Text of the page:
Article Lead Image

Metaphors are masking the real issues in the Apple-FBI fight

If the FBI isn’t winning the Apple case on the merits, it certainly is winning it on the metaphor.


Kelsey Atherton

Internet Culture

There were plenty of guard dogs at the House Judiciary Committee hearing earlier this week. Not actual guard dogs, nor even oversight groups. No, it was a metaphor for phone security features from FBI Director James Comey that carried the day, in his fight against Apple over access to a locked iPhone.

“We’re asking Apple to take the vicious guard dog away and let us pick the lock,” Comey said, and House members adopted his language and metaphor throughout the hearing.

Much of the hearing went poorly for Comey. The case itself involved access to a locked, county-owned iPhone used by Syed Farook, one of the San Bernardino shooters. It was, as Reps. Steve Chabot, R-Ohio, and Zoe Lofgren, D-Calif., pointed out, tailor-made for bad precedent.

What the FBI wants, as Comey explained in an “aw-shucks” sort of way, is to just guess passwords on Farook’s locked iPhone 5C until they guess the right one. Two things prevent that: A possibly-on security feature which wipes the phone’s memory after 10 wrong password attempts. And even if that were turned off, the built-in delays between wrong guesses mean, in Comey’s own estimation, it’d take 10 years to guess all possible passwords.

FBI Director James Comey’s metaphors makes the task seem much simpler than it is. There are no guard dogs, and there shouldn’t be any back doors. 

Those are the “guard dogs” Comey referred to, the ones preventing his team from “picking the lock,” as his other metaphor put it. Without those security features, Comey said it would take the FBI 26 minutes to unlock the phone. Comey simply wants the guard dogs out of the way.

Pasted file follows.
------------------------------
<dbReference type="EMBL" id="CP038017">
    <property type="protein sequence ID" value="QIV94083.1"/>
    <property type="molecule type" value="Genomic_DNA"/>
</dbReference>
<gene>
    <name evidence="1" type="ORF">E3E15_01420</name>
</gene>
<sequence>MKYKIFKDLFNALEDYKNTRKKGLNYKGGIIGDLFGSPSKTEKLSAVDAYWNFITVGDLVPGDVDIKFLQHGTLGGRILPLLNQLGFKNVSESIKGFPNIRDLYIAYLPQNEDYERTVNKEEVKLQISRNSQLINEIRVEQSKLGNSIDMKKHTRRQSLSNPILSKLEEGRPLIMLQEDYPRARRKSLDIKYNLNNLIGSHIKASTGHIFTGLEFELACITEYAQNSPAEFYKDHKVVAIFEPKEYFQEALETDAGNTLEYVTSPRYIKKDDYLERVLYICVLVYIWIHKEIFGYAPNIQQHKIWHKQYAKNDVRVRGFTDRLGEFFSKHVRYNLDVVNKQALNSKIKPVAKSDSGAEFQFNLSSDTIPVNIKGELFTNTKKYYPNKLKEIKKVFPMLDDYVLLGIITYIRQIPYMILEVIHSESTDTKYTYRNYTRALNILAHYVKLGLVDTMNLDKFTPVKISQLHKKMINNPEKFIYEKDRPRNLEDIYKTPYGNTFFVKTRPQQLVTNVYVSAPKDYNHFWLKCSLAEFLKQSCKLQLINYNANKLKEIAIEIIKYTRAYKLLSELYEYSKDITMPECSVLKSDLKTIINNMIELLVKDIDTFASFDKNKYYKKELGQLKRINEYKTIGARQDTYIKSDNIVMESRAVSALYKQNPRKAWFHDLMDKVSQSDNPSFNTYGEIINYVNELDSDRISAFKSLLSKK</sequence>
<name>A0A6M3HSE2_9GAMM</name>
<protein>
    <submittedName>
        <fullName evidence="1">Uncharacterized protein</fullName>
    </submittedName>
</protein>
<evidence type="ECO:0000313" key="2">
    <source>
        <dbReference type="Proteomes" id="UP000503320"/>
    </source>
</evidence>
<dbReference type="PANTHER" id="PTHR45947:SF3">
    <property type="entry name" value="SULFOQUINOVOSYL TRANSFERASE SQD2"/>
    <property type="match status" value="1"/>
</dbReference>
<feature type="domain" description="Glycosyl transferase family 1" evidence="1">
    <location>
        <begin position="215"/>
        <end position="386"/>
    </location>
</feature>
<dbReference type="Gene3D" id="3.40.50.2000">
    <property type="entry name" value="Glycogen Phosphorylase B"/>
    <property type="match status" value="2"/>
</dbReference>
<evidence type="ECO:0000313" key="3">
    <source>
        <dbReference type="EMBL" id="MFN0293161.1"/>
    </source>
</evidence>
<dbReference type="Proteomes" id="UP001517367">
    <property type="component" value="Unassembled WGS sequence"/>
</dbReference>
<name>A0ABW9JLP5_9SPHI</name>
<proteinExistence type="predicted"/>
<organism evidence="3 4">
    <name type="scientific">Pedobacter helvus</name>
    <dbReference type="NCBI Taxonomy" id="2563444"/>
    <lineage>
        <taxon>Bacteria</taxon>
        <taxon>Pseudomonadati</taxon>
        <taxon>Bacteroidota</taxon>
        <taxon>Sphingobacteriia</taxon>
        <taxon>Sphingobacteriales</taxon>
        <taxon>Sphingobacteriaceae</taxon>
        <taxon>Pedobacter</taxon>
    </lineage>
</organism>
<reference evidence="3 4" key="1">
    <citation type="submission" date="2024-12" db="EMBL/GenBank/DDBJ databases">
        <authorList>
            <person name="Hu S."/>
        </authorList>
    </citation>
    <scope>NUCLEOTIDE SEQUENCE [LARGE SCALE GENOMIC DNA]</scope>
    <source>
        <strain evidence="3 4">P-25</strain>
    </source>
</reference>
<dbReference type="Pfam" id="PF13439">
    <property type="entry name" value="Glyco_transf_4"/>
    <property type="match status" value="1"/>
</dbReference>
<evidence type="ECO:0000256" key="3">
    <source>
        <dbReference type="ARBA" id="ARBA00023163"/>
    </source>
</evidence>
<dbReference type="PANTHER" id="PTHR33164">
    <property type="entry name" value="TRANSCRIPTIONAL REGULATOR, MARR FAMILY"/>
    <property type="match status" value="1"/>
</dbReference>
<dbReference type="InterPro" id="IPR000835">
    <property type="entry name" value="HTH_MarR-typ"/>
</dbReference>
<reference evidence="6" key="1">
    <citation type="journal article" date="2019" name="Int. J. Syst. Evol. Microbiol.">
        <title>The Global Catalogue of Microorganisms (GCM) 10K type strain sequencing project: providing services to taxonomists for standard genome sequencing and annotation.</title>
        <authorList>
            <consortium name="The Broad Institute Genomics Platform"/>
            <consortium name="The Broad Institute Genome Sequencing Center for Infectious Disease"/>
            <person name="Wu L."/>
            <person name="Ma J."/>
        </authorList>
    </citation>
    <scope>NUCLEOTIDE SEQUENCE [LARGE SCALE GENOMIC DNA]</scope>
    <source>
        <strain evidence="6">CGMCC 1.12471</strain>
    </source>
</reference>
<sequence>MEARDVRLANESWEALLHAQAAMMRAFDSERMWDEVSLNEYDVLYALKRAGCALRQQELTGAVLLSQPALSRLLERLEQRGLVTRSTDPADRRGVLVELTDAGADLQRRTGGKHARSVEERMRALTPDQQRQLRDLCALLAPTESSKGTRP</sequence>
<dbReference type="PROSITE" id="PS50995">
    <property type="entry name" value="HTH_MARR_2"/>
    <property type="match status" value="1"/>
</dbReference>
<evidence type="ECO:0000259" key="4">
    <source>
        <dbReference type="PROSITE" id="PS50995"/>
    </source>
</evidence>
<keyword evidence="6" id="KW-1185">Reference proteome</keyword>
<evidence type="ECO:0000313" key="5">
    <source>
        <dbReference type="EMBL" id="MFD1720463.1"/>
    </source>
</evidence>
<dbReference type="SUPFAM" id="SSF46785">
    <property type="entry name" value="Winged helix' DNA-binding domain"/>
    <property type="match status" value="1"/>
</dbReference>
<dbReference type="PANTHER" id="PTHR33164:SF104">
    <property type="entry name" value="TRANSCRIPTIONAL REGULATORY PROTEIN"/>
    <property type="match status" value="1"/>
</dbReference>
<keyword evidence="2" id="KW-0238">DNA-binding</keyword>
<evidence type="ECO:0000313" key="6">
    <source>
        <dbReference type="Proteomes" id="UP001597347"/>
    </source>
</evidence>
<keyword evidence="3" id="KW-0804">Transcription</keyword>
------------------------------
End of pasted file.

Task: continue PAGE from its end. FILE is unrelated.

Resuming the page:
Except there are no guard dogs. There’s encryption and security settings built into a phone. The court order the FBI sent to Apple  isn’t for a tasty steak full of ether; it requires the development and signature of specific software that the phone would receive as an update, bypassing the user-selected security features.

Doing so would create what’s known as a “back door” around cryptography. The limits of this metaphor are obvious, and best demonstrated in this inept tweet from British journalist Piers Morgan:

Except that none of this works as well as Morgan thinks. Back doors around encryption aren’t secure except for special government keys, they’re brand-new ways in. They are mandated weak spots, whose existence can be exploited by not just the FBI with a warrant, but foreign governments, pranksters, criminals, and all sorts of unsavory actors, who would otherwise be deterred or stopped by the guard dogs and the locks on the front door.

Many representatives grilled Comey on the other details of the request, like the technical mechanics of brute-force guessing a password, or other information from Farook that the FBI was able to obtain through other means. There were lots of questions about the impact of this case, with as unsympathetic a perpetrator’s privacy as possible, as a template to develop a tool for future FBI cases. Many of the representatives demonstrated more technological knowledge than the director himself, with Rep. Lofgren even saying that this hearing motivated her to turn on some of the security features that Comey is trying to get around.

Yet despite the weakness of his answers, Comey’s guard dog metaphor stuck. Rep. Ted Deutch, D-Fla., noted that “we want our own guard dogs to keep our information safe.” If Comey couldn’t win the case on the merits, he certainly won it on the metaphor. And that’s a bad thing, for anyone who values strong encryption. Which is to say, anyone who is ever online.

Comey’s metaphors makes the task seem much simpler than it is. There are no guard dogs, and there shouldn’t be any back doors. There’s just a front door, covered in fur and fangs, with a lock made of code, on a house whose secrets disappear after a wrong guess.

Kelsey D. Atherton is a Washington, D.C.-based technology journalist. His work appears regularly in Popular Science, and has appeared in Popular Mechanics and War Is Boring. Follow him on Twitter @AthertonKD.  

Illustration via Max Fleishman 

Share this article

*First Published:

The Daily Dot